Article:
THE  DAVID THOMPSON  PHENOMENON

Teletubby bye-byes

Dave Thompson is a writer, an actor, a comedian and, according to Time Out, 'the weirdest dude on the face of the earth'. He's written for the likes of Harry Hill and Boothby Graffoe, as well as preparing all his own stand-up material. The numerous TV shows he's appeared in include Harry Hill's TV Burp, Time Gentlemen Please, Never Mind the Buzzcocks and, in common with everyone else who has an Equity card in their wallet, Casualty and The Bill. He appeared in the film Maybe Baby as a stand-up comedian called Dave, a part that Ben Elton wrote specially for him as he was so impressed with Dave's zany live comedy. (The executive producer of Maybe Baby was a certain David M. Thompson, proving that the world of David Thompsons is a small one.) A fanatical collector and sender of postcards, Dave Thompson has even commissioned a postcard of his own flat.

But what Dave Thompson is perhaps most famous for is being dismissed from Teletubbies, the BBC television series that became a cult hit among students and is also fairly popular among its supposed target audience of pre-school children. Dave played Tinky Winky, the tall purple member of the group of four unslim characters with built-in TV screens who inhabit a disturbingly brightly lit landscape. He was sacked after having 'creative differences' with the programme's producers. His reaction was famously bitter: 'I was always the one to test out the limitations of the costume. I was the first to fall off my chair and roll over. I took all the risks.'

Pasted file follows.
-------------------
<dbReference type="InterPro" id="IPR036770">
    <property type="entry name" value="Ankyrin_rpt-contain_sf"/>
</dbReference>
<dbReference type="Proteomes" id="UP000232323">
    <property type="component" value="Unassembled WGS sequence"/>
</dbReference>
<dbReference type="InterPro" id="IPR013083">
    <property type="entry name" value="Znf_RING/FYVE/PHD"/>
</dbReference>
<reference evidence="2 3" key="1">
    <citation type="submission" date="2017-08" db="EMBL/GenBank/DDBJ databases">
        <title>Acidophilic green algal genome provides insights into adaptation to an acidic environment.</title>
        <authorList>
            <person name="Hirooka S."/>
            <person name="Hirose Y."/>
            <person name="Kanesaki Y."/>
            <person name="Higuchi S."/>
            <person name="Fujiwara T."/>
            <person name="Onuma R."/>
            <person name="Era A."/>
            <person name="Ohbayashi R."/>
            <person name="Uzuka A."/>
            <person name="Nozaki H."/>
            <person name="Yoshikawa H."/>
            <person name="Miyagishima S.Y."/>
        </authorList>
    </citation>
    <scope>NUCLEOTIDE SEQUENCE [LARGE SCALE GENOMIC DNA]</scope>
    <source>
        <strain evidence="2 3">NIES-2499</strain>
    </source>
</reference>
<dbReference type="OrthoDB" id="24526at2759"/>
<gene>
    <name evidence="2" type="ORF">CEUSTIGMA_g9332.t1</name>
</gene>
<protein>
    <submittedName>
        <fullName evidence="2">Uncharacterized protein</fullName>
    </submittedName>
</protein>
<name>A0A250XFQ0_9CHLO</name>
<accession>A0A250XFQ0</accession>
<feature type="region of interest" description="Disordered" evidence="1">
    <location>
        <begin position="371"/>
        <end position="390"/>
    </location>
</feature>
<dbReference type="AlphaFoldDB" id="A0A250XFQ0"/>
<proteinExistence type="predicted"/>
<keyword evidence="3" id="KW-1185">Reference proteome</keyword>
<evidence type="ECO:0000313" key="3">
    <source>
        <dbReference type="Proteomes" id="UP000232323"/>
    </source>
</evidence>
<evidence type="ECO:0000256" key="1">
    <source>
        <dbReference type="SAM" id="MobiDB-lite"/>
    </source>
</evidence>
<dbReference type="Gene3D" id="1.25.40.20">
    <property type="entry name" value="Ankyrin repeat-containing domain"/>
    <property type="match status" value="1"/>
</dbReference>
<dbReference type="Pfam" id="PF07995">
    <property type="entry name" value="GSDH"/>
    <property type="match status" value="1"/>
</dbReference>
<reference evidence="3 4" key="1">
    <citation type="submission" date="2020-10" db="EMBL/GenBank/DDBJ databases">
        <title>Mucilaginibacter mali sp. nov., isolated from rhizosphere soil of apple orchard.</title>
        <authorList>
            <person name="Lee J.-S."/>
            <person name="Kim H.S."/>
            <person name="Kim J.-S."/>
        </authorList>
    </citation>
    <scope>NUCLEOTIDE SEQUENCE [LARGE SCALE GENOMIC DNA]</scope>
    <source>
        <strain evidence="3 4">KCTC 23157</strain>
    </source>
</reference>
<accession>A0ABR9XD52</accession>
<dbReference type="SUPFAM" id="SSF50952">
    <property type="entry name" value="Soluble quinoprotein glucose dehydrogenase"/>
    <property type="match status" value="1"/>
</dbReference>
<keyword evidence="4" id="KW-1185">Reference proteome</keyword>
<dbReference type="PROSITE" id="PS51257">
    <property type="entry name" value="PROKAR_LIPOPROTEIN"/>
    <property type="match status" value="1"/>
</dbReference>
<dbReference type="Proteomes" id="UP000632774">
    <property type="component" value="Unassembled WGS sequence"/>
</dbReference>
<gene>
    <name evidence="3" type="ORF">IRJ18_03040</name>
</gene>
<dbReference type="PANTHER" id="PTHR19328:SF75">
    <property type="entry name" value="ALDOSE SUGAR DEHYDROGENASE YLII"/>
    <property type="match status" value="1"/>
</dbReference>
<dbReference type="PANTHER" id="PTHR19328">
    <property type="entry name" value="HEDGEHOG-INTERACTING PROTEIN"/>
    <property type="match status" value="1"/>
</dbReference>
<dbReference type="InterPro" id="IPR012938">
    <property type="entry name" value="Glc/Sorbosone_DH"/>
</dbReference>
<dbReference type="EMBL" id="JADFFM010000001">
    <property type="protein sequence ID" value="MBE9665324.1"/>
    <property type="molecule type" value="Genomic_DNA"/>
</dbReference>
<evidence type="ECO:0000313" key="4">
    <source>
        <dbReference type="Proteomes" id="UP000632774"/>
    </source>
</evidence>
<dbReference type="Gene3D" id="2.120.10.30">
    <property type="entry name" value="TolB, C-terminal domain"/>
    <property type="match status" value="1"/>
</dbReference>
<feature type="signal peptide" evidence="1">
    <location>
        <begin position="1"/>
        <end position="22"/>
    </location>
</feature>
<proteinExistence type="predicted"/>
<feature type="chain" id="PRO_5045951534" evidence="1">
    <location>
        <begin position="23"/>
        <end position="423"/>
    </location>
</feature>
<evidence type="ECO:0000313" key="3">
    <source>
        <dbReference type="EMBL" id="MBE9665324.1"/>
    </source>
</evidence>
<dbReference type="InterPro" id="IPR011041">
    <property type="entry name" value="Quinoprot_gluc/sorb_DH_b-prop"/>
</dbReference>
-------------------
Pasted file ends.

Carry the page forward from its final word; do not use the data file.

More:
So what exactly was it that led to his enforced departure? The most popular rumour is that Dave was given his marching orders for making Tinky Winky discernibly homosexual. Although always denied by the BBC, the theory that the purple one is gay has become widespread - even Homer Simpson has alluded to it - but it is doubtful that this was the real reason for the producers forcing Dave to abandon the Tinky Winky suit. When the programme was first broadcast in the USA, Jerry Falwell, America's leading anti-Teletubbies campaigner, accused Tinky Winky of 'modelling the gay lifestyle', his evidence being that the character, though apparently male, carries a handbag, is purple - 'the gay-pride colour' - and his antenna is 'shaped like a triangle - the gay-pride symbol'. Whatever you make of Falwell's reasoning (isn't pink 'the gay-pride colour'?), it clearly wasn't Dave's performance that made him think Tinky Winky is the sort of teletubby who hangs out at a particular kind of bar.

Dave Thompson
His own website, including a list of credits, photos of him in and out of the Tinky Winky costume, and examples of Dave's alleged 'art'

Teletubbies
The official BBC site, so don't expect anything about Dave getting sacked or Tinky Winky's sexuality